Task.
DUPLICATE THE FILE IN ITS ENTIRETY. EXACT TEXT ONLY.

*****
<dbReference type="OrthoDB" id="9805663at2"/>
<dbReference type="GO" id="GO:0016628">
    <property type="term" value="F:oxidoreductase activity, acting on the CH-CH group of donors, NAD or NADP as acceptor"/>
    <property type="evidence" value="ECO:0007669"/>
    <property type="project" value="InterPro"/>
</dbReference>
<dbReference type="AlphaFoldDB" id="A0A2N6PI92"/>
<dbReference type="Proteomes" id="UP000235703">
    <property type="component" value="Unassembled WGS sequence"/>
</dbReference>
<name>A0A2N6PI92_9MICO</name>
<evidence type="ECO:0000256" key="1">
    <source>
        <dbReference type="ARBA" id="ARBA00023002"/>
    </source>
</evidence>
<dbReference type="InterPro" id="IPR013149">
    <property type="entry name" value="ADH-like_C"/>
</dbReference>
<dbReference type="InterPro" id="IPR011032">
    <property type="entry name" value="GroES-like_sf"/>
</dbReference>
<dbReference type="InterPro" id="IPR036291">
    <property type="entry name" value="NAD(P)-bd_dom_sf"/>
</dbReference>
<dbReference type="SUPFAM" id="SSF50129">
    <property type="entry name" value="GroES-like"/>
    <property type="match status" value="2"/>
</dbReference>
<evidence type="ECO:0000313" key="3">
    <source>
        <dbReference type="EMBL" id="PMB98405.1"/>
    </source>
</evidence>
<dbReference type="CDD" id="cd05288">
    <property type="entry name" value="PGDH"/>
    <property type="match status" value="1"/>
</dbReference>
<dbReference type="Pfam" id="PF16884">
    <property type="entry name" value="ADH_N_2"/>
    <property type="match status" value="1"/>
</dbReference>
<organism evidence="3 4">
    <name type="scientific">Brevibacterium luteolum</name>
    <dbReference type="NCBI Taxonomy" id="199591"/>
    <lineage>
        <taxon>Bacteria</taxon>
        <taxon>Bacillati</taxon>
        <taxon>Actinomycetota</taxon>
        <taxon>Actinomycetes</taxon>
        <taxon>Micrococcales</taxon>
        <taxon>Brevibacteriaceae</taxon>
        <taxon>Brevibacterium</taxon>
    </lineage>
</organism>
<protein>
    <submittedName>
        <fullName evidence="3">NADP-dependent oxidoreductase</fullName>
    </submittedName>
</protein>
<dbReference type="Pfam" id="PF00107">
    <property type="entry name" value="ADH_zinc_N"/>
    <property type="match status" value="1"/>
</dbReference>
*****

<dbReference type="OrthoDB" id="9805663at2"/>
<dbReference type="GO" id="GO:0016628">
    <property type="term" value="F:oxidoreductase activity, acting on the CH-CH group of donors, NAD or NADP as acceptor"/>
    <property type="evidence" value="ECO:0007669"/>
    <property type="project" value="InterPro"/>
</dbReference>
<dbReference type="AlphaFoldDB" id="A0A2N6PI92"/>
<dbReference type="Proteomes" id="UP000235703">
    <property type="component" value="Unassembled WGS sequence"/>
</dbReference>
<name>A0A2N6PI92_9MICO</name>
<evidence type="ECO:0000256" key="1">
    <source>
        <dbReference type="ARBA" id="ARBA00023002"/>
    </source>
</evidence>
<dbReference type="InterPro" id="IPR013149">
    <property type="entry name" value="ADH-like_C"/>
</dbReference>
<dbReference type="InterPro" id="IPR011032">
    <property type="entry name" value="GroES-like_sf"/>
</dbReference>
<dbReference type="InterPro" id="IPR036291">
    <property type="entry name" value="NAD(P)-bd_dom_sf"/>
</dbReference>
<dbReference type="SUPFAM" id="SSF50129">
    <property type="entry name" value="GroES-like"/>
    <property type="match status" value="2"/>
</dbReference>
<evidence type="ECO:0000313" key="3">
    <source>
        <dbReference type="EMBL" id="PMB98405.1"/>
    </source>
</evidence>
<dbReference type="CDD" id="cd05288">
    <property type="entry name" value="PGDH"/>
    <property type="match status" value="1"/>
</dbReference>
<dbReference type="Pfam" id="PF16884">
    <property type="entry name" value="ADH_N_2"/>
    <property type="match status" value="1"/>
</dbReference>
<organism evidence="3 4">
    <name type="scientific">Brevibacterium luteolum</name>
    <dbReference type="NCBI Taxonomy" id="199591"/>
    <lineage>
        <taxon>Bacteria</taxon>
        <taxon>Bacillati</taxon>
        <taxon>Actinomycetota</taxon>
        <taxon>Actinomycetes</taxon>
        <taxon>Micrococcales</taxon>
        <taxon>Brevibacteriaceae</taxon>
        <taxon>Brevibacterium</taxon>
    </lineage>
</organism>
<protein>
    <submittedName>
        <fullName evidence="3">NADP-dependent oxidoreductase</fullName>
    </submittedName>
</protein>
<dbReference type="Pfam" id="PF00107">
    <property type="entry name" value="ADH_zinc_N"/>
    <property type="match status" value="1"/>
</dbReference>